The antibacterial activity of triclosan-impregnated storage boxes against Staphylococcus aureus, Escherichia coli, Pseudomonas aeruginosa, Bacillus cereus and Shewanella putrefaciens in conditions simulating domestic use. (4/87)

Antimicrobial resistance has increased over the past decade causing concern for public health. Domestic antimicrobial products containing triclosan (2,4,4'-trichloro-2'-hydroxydiphenylether), a broad-spectrum antibacterial agent, were introduced in 1997 and have become popular among consumers. Cross-resistance to other antibacterial agents has been suggested as a possible consequence of their widespread use. Triclosan-impregnated plastic storage boxes were tested for activity against Staphylococcus aureus, Escherichia coli, Pseudomonas aeruginosa, Bacillus cereus and Shewanella putrefaciens in various conditions, including some designed to simulate usual storage conditions. Results showed inhibition up to a factor of 106 of bacteria grown in direct contact with triclosan-impregnated plastic at 30 and 22 degrees C, but not at 4 degrees C. Triclosan resistance was not found to increase after repeated exposure in triclosan-impregnated boxes. Further investigation into the effect of triclosan-impregnated products on bacteria will increase understanding of domestic antimicrobial products and implications of their overuse.  (+info)

The dark side of marketing seemingly "Light" cigarettes: successful images and failed fact. (5/87)

OBJECTIVE: To understand the development, intent, and consequences of US tobacco industry advertising for low machine yield cigarettes. METHODS: Analysis of trade sources and internal US tobacco company documents now available on various web sites created by corporations, litigation, or public health bodies. RESULTS: When introducing low yield products, cigarette manufacturers were concerned about maintaining products with acceptable taste/flavour and feared consumers might become weaned from smoking. Several tactics were employed by cigarette manufacturers, leading consumers to perceive filtered and low machine yield brands as safer relative to other brands. Tactics include using cosmetic (that is, ineffective) filters, loosening filters over time, using medicinal menthol, using high tech imagery, using virtuous brand names and descriptors, adding a virtuous variant to a brand's product line, and generating misleading data on tar and nicotine yields. CONCLUSIONS: Advertisements of filtered and low tar cigarettes were intended to reassure smokers concerned about the health risks of smoking, and to present the respective products as an alternative to quitting. Promotional efforts were successful in getting smokers to adopt filtered and low yield cigarette brands. Corporate documents demonstrate that cigarette manufacturers recognised the inherent deceptiveness of cigarette brands described as "Light"or "Ultra-Light" because of low machine measured yields.  (+info)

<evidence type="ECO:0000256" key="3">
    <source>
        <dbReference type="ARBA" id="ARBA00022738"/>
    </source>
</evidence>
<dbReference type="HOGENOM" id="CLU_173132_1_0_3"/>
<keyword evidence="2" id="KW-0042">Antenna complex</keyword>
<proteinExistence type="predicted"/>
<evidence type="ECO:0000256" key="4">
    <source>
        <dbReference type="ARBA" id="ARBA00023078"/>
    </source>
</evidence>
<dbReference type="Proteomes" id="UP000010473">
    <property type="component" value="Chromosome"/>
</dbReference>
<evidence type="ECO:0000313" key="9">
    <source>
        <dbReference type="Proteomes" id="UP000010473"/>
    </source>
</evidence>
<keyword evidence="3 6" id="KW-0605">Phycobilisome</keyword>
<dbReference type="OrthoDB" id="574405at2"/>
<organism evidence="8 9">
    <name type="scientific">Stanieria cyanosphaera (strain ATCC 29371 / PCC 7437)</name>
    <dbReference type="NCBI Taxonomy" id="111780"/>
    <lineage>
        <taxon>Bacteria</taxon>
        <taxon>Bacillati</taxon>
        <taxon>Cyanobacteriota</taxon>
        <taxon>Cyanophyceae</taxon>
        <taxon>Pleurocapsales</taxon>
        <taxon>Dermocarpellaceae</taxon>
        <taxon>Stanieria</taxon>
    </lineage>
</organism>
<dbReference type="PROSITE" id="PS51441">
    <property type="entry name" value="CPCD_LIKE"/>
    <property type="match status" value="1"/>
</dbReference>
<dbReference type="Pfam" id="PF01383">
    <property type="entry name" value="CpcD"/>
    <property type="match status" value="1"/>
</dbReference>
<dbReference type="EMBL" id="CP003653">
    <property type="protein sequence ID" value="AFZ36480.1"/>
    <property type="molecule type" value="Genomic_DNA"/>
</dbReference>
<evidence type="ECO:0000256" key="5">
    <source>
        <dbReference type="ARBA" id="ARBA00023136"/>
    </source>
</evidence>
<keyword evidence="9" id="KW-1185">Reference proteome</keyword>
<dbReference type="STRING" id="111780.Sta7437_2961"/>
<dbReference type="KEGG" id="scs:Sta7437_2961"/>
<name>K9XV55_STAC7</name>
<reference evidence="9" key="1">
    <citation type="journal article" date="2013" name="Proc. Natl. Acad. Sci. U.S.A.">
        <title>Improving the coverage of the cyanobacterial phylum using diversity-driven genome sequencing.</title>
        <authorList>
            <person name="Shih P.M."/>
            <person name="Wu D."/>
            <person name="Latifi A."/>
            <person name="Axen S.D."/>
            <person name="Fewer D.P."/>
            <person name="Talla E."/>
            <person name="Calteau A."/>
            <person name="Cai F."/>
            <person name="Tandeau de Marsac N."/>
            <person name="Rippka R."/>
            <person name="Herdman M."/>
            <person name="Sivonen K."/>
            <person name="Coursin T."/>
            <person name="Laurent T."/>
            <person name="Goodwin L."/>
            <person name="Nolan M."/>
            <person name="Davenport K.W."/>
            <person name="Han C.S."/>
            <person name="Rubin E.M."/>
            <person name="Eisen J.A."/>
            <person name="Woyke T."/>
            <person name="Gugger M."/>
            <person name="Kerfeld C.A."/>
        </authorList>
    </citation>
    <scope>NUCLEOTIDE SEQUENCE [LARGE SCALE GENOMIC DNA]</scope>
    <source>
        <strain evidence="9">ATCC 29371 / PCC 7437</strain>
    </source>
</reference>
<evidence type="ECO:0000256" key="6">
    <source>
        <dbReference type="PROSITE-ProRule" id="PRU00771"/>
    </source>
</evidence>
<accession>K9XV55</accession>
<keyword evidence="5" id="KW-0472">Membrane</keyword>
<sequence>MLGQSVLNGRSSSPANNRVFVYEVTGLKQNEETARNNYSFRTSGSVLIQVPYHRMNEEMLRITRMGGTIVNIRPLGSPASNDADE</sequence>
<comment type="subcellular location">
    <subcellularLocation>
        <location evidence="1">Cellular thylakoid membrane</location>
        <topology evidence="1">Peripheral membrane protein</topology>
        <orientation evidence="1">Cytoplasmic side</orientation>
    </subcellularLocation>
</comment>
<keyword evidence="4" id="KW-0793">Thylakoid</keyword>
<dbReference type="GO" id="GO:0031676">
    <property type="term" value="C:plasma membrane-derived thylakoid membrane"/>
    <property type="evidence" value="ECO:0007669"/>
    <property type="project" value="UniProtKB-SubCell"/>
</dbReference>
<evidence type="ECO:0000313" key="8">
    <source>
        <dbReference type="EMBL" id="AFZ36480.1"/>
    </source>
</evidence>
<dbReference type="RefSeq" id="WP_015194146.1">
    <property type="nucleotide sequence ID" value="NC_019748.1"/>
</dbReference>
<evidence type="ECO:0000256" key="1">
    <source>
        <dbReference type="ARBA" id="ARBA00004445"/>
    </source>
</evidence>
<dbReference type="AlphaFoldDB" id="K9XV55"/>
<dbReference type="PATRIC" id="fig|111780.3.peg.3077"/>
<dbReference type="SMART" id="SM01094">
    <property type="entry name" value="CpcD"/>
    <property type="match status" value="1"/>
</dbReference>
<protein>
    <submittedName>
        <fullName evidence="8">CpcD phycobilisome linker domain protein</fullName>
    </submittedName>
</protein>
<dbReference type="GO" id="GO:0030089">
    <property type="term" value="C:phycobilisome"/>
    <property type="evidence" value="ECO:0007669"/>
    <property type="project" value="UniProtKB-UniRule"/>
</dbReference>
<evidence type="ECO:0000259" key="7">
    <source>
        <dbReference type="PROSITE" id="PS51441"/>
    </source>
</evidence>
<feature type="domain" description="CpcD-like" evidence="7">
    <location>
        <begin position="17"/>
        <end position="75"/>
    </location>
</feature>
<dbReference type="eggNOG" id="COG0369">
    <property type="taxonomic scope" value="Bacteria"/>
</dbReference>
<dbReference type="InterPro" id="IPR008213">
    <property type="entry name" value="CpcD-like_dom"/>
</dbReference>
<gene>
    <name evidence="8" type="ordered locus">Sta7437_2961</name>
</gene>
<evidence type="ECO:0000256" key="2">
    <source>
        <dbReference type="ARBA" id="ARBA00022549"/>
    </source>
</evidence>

How cigarette design can affect youth initiation into smoking: Camel cigarettes 1983-93. (6/87)

CONTEXT: Internal industry documents may shed light on how cigarettes are designed to promote youth smoking. OBJECTIVE: To determine changes in the design of Camel cigarettes in the period surrounding the "Smooth Character" advertising campaign and to assess the impact of these changes on youth smoking. DATA SOURCES: Internal documents made available through the document website maintained by RJ Reynolds, manufacturer of Camel cigarettes. STUDY SELECTION: Electronic searches using keywords to identify relevant data. DATA EXTRACTION: A web based index search of documents targeting "smoothness" or "harshness" and "younger adult smokers" ("YAS") or "first usual brand younger adult smokers" ("FUBYAS") in the 10 year period surrounding the introduction of the "Smooth Character" campaign was used to identify Camel related product design research projects. A snowball methodology was used: initial documents were identified by focusing on key words, codes, researchers, committees, meetings, and gaps in overall chronology; a second set of documents was culled from these initial documents, and so on. DATA SYNTHESIS: Product design research led to the introduction of redesigned Camel cigarettes targeted to younger adult males coinciding with the "Smooth Character" campaign. Further refinements in Camel cigarettes during the following five year period continued to emphasise the smoothness of the cigarette, utilising additives and blends which reduced throat irritation but increased or retained nicotine impact. CONCLUSIONS: Industry competition for market share among younger adult smokers may have contributed to the reversal of a decline in youth smoking rates during the late 1980s through development of products which were more appealing to youth smokers and which aided in initiation by reducing harshness and irritation.  (+info)